Ligaz11 Review of When to Hold ‘Em and When to Fold ‘Em

 

 

I’ve read many poker books by many authors who have made extreme claims about their own qualifications as an author and to the benefit that might be realized by reading their book. None of them have made the sorts of claims that self described “genius extraordinaire” William Barnes has made about his book, When to Hold ‘Em and When to Fold ‘Em. In his own words, “Expect to discover more Hold ‘Em Poker information and enlightenment in this book than in all the bookstores and libraries of the world.” An extreme claim to be sure. Can this book live up to its own promotion?

 

The book consists of three parts. The first part consists of letters Barnes has sent to various luminaries correcting articles they have written. Mostly, these letters correct some luminary’s incorrect use of some term describing statistical measure such as “odds” or “probability”. Sometimes, the target of Barnes’ friendly barbs has made some other misstatement or fallen victim to some simple logical fallacy. I believe most people would consider these corrective missives to be pedantic, but with some effort I can bring myself to understand why Mr. Barnes would feel compelled to send them. What I can’t figure out is why he would think anyone would care about the letters he sent?

 

The second section, and the bulk of the book, is a set of quizzes on various ligaz11 Hold’em related math problems. Some of them are interesting but most cover situations that are covered in other books, such as calculating the probability of hitting a runner-runner flush if one has three cards to a flush on the flop. It’s useful for a Hold’em player to be able to come up with reasonable answers to questions like these, but being able to calculate odds precisely at the table is by no means the most important poker skill one needs to be a winning player.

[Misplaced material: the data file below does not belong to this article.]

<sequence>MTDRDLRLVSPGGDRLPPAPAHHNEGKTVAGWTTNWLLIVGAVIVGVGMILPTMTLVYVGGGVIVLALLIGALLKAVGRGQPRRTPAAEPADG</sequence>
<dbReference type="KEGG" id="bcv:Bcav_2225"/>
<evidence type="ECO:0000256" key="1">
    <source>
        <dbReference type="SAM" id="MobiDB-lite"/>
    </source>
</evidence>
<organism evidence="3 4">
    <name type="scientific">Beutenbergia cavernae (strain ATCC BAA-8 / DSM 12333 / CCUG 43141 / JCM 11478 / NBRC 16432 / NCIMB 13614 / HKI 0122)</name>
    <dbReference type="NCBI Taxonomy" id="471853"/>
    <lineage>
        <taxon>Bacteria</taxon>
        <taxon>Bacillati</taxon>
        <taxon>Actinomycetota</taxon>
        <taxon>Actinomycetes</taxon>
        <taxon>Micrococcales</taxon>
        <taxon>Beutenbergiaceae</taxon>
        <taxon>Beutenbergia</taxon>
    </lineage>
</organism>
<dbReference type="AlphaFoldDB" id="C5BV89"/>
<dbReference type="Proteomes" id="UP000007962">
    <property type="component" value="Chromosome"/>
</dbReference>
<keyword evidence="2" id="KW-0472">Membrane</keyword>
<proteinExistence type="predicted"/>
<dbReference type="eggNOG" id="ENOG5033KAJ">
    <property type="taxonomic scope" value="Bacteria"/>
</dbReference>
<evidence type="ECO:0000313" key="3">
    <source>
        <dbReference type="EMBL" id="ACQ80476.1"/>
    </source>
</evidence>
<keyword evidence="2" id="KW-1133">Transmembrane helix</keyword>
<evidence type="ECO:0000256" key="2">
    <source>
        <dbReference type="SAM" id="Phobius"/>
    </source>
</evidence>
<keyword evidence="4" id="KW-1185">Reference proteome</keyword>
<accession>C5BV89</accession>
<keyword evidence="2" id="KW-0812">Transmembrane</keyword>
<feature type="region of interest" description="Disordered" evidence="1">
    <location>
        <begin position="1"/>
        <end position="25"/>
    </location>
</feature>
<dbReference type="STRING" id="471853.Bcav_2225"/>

The third section is titled “Miscellanea” and contains even less relevant material. Included here are essays on defining intelligence versus knowledge, some thoughts on chess, and a few poems the author has written. Like the first section, I couldn’t find anything either significant or entertaining here.

 

In truth, there is essentially no information in this book about how to play poker well. Barnes does provide some information on how to calculate odds of various outcomes during the course of a hand, but this is hardly what I would expect from a book that claims it will “… expand your thinking exponentially… .” In fact, if one is interested in learning about calculating hand outcomes I’d recommend either my favorite book on the mathematics of gambling, Theory of Gambling and Statistical Logic by Epstein or Hold’em’s Odd(s) by Petriv rather than this book.

 

If it weren’t for the hyperbolic comments that the author made about himself and his book, I might dismiss it as just another mediocre effort and mildly recommend it to those who wanted a simple puzzle book with a Hold’em theme. The author makes the claim that his reason for the grand set-up is so that we “… will read this book with an investigative passion.” Sorry, instead the author has managed to make me feel lied to and cheated. The author may indeed be as smart as he claims. His forte (the “e” is silent, as the author points out) certainly isn’t in writing poker books. Save your money and your time and avoid this book.

 

Capsule:

If someone is looking for relatively simple quizzes about the odds of various events happening in Hold’em (e.g. given a pair, the odds of flopping a set), this book fits the bill. For any other purpose I can imagine reading When To

Hold ‘Em and When to Fold ‘Em doesn’t make much sense. Don’t be fooled by this book’s grandiose claims. Very little in its pages will either entertain the reader or make them a better poker player, so I see cannot recommend this book.

 

 

Post Author: Catherine Lawrence